The 28-year-old woman, identified as Melissa Vasquez by the California Highway Patrol, was in stable condition at Regional Medical Center, according to the hospital's Chief Operating Officer Sandy Yanko.

A tech-savvy police officer is being credited as a hero for figuring out Vasquez's home computer password so he could use her Find My iPhone app to lead crews straight to the flipped-over car.

"It's really remarkable," said Campbell Police Capt. Gary Berg, who said Officer David Cameron logged into her PC in an effort to zero in on her exact location. "I don't think she would be alive today, otherwise."

Vasquez landed face down in the ravine after she was ejected from her 2012 Chevrolet Cruze, according to a CHP report. San Jose Fire Capt. Brad McGibben said she was "awake and talking to us" when she was hoisted to a hospital about 9 a.m.

The situation began about 2 p.m. on Monday when police received an "OnStar" call from the woman's car navigation company. Berg said officers searched for two hours, but couldn't find her. The alert said the tires had "left the ground," and that originally, her Chevy was located near her home, by Camden Avenue and Highway 17.

Then, OnStar alerts gave out a few more locations, including a ping about 4 p.m. in downtown San Jose, Berg said. Still, officers couldn't find her. For its part, OnStar officials said the company was looking into the issue.

At 3 a.m. Tuesday, the young woman's stepmother, with whom she lives, called Campbell police to report that the young woman still wasn't home and it was very unlike her, Berg said.

Cameron, who has been an officer with the department since 1998 and has a mind for computers, tinkered on a computer at Vasquez's home, until he figured out her password.

"Unbelievably, Officer Cameron was able to guess the correct password and log into her account," Berg said.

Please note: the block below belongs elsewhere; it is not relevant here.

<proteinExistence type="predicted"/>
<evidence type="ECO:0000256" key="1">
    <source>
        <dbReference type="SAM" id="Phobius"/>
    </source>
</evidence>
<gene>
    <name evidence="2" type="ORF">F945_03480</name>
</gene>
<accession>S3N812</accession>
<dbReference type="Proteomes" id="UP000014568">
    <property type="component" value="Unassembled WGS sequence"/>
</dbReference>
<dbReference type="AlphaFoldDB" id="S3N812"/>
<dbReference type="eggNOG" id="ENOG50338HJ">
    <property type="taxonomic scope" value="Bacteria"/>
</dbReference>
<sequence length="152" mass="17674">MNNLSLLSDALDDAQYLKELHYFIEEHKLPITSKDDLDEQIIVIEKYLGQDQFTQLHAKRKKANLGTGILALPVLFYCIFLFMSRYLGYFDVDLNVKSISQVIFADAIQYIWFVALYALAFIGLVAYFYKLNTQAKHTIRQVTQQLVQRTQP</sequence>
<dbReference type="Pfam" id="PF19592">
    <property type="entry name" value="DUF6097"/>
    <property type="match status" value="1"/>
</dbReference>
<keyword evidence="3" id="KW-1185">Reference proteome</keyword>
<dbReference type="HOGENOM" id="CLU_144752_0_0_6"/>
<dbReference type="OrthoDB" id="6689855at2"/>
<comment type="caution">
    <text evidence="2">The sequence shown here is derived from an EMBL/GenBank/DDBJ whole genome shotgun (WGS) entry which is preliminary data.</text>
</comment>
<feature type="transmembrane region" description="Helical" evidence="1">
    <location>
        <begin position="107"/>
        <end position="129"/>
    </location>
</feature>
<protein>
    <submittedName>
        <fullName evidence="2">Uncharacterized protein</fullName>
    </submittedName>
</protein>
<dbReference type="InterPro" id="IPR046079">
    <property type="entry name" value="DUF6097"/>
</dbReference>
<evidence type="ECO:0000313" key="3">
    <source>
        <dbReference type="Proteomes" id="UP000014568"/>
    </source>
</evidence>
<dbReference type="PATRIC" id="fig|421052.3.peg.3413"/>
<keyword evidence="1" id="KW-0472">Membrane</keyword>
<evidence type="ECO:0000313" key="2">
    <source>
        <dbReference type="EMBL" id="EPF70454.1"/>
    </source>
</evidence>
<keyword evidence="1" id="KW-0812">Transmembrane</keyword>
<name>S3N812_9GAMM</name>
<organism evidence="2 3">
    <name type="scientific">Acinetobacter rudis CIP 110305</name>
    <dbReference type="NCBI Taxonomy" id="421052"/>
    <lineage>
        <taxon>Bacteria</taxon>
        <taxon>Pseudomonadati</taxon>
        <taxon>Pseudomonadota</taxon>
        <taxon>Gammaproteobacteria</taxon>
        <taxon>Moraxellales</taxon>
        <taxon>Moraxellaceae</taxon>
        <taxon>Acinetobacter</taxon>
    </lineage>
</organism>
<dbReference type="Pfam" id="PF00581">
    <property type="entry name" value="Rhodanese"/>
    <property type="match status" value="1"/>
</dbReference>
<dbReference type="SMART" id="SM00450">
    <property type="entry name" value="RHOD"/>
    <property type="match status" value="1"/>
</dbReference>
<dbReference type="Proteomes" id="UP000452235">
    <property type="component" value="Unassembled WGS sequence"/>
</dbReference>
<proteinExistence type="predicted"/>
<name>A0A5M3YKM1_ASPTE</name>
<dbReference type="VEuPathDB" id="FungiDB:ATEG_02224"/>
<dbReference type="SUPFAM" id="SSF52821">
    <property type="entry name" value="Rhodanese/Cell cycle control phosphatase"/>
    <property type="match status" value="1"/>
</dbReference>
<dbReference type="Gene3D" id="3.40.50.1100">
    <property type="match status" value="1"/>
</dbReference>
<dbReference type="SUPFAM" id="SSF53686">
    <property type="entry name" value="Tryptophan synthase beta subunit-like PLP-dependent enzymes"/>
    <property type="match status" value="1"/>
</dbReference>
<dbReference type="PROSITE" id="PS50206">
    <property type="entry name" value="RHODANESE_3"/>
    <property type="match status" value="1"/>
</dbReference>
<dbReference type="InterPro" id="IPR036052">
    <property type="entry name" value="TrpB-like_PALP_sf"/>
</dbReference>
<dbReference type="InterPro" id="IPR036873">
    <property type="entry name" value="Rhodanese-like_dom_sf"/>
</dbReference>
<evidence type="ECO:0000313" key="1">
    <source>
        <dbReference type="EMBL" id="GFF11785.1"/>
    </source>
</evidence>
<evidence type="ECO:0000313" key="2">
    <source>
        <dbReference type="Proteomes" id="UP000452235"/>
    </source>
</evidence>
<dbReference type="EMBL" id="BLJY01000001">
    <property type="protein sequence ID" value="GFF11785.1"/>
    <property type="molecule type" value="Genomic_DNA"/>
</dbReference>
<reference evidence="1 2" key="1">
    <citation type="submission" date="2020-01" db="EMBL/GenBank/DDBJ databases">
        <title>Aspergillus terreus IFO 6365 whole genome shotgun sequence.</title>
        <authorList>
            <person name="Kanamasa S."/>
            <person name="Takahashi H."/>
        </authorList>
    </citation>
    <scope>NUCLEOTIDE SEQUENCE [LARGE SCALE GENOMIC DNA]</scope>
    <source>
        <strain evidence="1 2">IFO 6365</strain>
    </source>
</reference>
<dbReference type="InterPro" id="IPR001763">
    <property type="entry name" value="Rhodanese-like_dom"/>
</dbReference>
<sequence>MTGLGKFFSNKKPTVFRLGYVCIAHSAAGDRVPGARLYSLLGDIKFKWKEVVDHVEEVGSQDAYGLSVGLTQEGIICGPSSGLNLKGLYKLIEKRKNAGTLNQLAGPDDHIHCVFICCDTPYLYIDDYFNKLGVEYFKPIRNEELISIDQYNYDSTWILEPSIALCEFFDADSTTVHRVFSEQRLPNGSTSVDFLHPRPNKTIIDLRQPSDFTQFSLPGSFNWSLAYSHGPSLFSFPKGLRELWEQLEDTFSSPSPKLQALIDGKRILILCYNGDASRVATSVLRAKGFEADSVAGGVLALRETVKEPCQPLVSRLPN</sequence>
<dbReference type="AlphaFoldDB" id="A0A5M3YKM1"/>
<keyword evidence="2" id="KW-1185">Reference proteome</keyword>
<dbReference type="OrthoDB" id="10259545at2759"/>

It took Cameron three tries. "I just tried to make an educated guess," he said, descrbibing himself as a "tech geek."

Once Cameron logged into the Find My iPhone app, he had the location at the base of Mt. Hamilton, which propelled more than a half a dozen rescue agencies to the remote, rugged scene about 5 a.m., Berg said.

NBC Bay Area's chopper flew over the 4,000-foot mountain, which overlooks Silicon Valley, surveying the scene from above.

Just about 7:30 a.m., a rescue crew member from a U.S. Coast Guard helicopter was lowered down to the ground to an area thick with trees, to find a white Chevy flipped over on its roof. Within 15 minutes, crews carried a stretcher to the scene. The stretcher was then hoisted up into the awaiting emergency helicopter about 8:40 a.m. She was seen being wheeled into Regional Medical Center of San Jose by 9 a.m.

Down below, emergency crews from agencies including the Santa Clara County Sheriff's Department and Cal Fire surrounded the flipped-over car. Firefighters cut away brush as the winds made it difficult for the helicopter to land.

Westbound Mt. Hamilton Road was shut down near the Mt. Hamilton Grandview Restaurant, and drivers were advised to take Quimby Road instead.

CHP Officer Ross Lee said investigators didn't know why Vasquez went off the road, but alcohol and drugs are not thought to be factors at this time.